Smart Cities: One Year Later

It has been roughly one year since cities across North America shut down, as businesses closed their doors and families mostly stayed in their own homes. Over time, things have slowly changed. Businesses have reopened and families’ bubbles have become a little bit bigger. But where does this leave our cities?
Last summer, I had an opportunity to get an inside look at how three transit experts were making big decisions about their cities in a time that much was still very much unknown. Some of the biggest challenges at the time were the virus itself and that it was an evolving discussion, with guidance changing all the time, making it difficult to plan. Now that we have a little bit of a better idea of what comes next it is time to ramp back up and have a real discussion about what our cities of the future will look like.
One thing is certain—technology will be at the center of what comes next. We can use the IoT (Internet of Things), sensors, AI (artificial intelligence), and more to improve traffic flow, to heighten safety, and to bring greater sustainability. It is the technology we put into our cities, but it is also the technologies we use during construction that can bring us to a more sustainable future.
Enter digital twin. Cityzenith suggests 70% of the world’s carbon emissions come from cities—and digital twin just might hold the key to reversing this. A bold statement, but let’s explore it further. We know digital twins can be used in both manufacturing and construction to better understand complex information—but now they can also be used to tap into urban resilience and lower carbon emissions.
This company’s AI technology platform specializes in energy resilience and has recently launched an international campaign to help cities become climate-friendly under the banner of its Clean Cities – Clean Future campaign. Cityzenith will donate its SmartWorldPro2 solution to up to 100 cities in the next three years to help them become carbon neutral. Cityzenith CEO Michael Jansen is adamant that the solution to the effective measurement and management of carbon emissions within urban areas is digital twin technology.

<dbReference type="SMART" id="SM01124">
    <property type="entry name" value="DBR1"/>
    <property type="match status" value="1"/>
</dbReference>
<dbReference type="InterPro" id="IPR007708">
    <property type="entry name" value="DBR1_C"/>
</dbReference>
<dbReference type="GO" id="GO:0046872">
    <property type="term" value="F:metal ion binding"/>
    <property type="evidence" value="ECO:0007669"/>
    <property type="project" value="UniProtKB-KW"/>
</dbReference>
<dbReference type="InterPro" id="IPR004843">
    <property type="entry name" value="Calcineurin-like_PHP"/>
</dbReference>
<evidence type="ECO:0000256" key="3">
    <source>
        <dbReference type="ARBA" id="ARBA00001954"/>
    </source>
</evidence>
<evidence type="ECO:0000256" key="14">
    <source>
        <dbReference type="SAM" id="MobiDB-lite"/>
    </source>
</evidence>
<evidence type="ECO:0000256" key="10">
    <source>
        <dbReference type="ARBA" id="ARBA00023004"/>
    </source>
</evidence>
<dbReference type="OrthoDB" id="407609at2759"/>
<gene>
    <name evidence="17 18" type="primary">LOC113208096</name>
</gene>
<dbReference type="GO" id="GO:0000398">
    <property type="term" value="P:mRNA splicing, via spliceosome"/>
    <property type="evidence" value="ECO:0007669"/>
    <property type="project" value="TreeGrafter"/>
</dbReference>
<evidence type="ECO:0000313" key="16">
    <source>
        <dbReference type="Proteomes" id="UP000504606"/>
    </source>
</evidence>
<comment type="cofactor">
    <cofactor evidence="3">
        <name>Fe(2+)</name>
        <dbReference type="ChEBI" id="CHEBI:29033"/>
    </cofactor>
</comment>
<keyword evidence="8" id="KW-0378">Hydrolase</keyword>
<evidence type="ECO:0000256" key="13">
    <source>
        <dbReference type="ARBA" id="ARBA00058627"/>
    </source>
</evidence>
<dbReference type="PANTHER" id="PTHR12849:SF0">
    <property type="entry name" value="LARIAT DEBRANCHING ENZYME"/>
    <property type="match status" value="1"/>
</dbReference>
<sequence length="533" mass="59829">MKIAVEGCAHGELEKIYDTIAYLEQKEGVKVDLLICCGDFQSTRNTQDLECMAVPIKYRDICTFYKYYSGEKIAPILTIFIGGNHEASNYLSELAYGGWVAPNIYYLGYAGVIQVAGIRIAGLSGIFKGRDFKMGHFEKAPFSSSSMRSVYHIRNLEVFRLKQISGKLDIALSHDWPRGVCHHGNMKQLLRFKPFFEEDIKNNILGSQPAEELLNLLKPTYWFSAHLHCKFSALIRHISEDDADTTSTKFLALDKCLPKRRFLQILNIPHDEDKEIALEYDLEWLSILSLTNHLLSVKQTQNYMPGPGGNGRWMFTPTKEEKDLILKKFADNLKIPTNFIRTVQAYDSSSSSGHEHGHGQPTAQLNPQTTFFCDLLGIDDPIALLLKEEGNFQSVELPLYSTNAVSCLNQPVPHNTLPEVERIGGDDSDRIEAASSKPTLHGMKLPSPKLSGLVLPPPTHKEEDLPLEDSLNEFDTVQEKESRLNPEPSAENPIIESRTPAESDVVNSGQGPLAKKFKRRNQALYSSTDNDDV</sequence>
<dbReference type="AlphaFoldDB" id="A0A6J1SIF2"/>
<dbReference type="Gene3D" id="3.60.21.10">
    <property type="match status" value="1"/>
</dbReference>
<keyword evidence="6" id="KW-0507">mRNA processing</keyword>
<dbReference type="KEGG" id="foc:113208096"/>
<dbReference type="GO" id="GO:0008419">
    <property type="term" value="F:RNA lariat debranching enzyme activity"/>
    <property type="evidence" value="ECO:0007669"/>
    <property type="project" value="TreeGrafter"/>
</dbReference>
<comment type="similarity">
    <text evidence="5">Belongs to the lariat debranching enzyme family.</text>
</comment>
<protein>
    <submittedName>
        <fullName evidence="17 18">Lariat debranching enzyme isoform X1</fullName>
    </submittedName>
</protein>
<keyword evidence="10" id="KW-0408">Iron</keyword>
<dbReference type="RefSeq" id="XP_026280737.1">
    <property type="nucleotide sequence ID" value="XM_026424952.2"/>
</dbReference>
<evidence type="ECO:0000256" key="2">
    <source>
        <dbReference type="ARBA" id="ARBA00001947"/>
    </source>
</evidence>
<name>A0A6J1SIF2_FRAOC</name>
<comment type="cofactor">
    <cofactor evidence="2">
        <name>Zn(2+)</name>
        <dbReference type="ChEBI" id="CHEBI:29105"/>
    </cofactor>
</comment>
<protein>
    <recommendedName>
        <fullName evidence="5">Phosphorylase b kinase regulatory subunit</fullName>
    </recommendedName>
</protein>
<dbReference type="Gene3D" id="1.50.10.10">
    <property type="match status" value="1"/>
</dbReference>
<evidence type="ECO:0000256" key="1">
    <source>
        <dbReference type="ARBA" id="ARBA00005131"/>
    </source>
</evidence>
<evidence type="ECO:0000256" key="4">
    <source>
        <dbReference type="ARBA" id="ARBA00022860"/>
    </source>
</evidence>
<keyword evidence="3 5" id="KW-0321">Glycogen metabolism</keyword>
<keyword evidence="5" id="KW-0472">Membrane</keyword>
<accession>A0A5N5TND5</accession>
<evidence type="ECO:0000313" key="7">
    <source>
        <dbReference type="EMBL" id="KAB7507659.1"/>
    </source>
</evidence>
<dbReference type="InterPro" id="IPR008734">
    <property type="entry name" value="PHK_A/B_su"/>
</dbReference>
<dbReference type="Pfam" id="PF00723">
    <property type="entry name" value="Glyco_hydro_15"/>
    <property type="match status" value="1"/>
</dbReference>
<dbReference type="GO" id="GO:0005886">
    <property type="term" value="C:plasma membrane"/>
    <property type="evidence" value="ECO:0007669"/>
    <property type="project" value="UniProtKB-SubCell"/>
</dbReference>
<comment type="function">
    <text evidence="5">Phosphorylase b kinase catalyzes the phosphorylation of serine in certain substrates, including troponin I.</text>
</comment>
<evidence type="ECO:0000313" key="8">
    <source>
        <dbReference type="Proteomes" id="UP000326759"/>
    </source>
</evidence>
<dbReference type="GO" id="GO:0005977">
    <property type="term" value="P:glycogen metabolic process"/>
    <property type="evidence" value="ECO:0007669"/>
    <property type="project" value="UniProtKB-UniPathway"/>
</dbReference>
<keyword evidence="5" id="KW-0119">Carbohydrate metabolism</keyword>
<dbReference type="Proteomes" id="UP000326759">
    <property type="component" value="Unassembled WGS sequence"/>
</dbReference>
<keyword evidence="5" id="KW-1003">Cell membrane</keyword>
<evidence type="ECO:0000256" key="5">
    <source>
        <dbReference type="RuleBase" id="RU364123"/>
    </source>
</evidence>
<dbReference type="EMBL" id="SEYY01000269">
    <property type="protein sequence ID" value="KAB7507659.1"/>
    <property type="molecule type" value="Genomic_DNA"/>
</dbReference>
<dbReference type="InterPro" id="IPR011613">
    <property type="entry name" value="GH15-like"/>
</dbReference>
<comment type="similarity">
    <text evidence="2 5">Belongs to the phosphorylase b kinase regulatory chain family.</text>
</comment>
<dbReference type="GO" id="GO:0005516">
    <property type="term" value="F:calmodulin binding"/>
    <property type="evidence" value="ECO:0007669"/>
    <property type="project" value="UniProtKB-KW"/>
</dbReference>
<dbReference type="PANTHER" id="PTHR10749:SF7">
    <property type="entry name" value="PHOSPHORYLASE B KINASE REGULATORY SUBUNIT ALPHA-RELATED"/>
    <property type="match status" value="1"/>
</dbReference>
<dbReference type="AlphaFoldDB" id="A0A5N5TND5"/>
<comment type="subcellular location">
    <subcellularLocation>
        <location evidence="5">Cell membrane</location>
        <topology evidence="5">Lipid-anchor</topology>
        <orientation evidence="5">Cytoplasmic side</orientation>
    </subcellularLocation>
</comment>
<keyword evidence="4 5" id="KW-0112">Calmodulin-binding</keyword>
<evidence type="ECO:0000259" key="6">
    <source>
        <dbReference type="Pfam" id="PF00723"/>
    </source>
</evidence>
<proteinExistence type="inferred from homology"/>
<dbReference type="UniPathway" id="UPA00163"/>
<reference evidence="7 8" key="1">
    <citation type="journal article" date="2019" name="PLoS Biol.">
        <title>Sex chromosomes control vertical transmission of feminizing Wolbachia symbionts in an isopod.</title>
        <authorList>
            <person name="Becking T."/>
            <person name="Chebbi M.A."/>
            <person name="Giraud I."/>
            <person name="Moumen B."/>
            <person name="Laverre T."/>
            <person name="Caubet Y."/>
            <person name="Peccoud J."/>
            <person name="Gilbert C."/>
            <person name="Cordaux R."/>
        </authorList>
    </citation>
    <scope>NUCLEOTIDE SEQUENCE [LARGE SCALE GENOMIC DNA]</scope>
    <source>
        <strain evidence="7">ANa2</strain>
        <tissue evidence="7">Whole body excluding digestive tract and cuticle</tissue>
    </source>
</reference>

In my book, Sustainable in a Circular World, I make the case there should be a fourth pillar to ESG (environmental, social, and governance). The fourth pillar is digital transformation, which intersects with all the other pillars and will arise from innovative future generations. We need the data and the insights they generate to deliver a new value proposition for investors, corporations, and consumers alike. Digital twin and AI will certainly be one part of that journey.
As our cities continue to open up in the course of the next year, what technologies do you believe we need to tap into next? Cities looked drastically different one year ago. What will they look like one year from now? Anything is possible with some fortitude, vision, and a little bit of technology.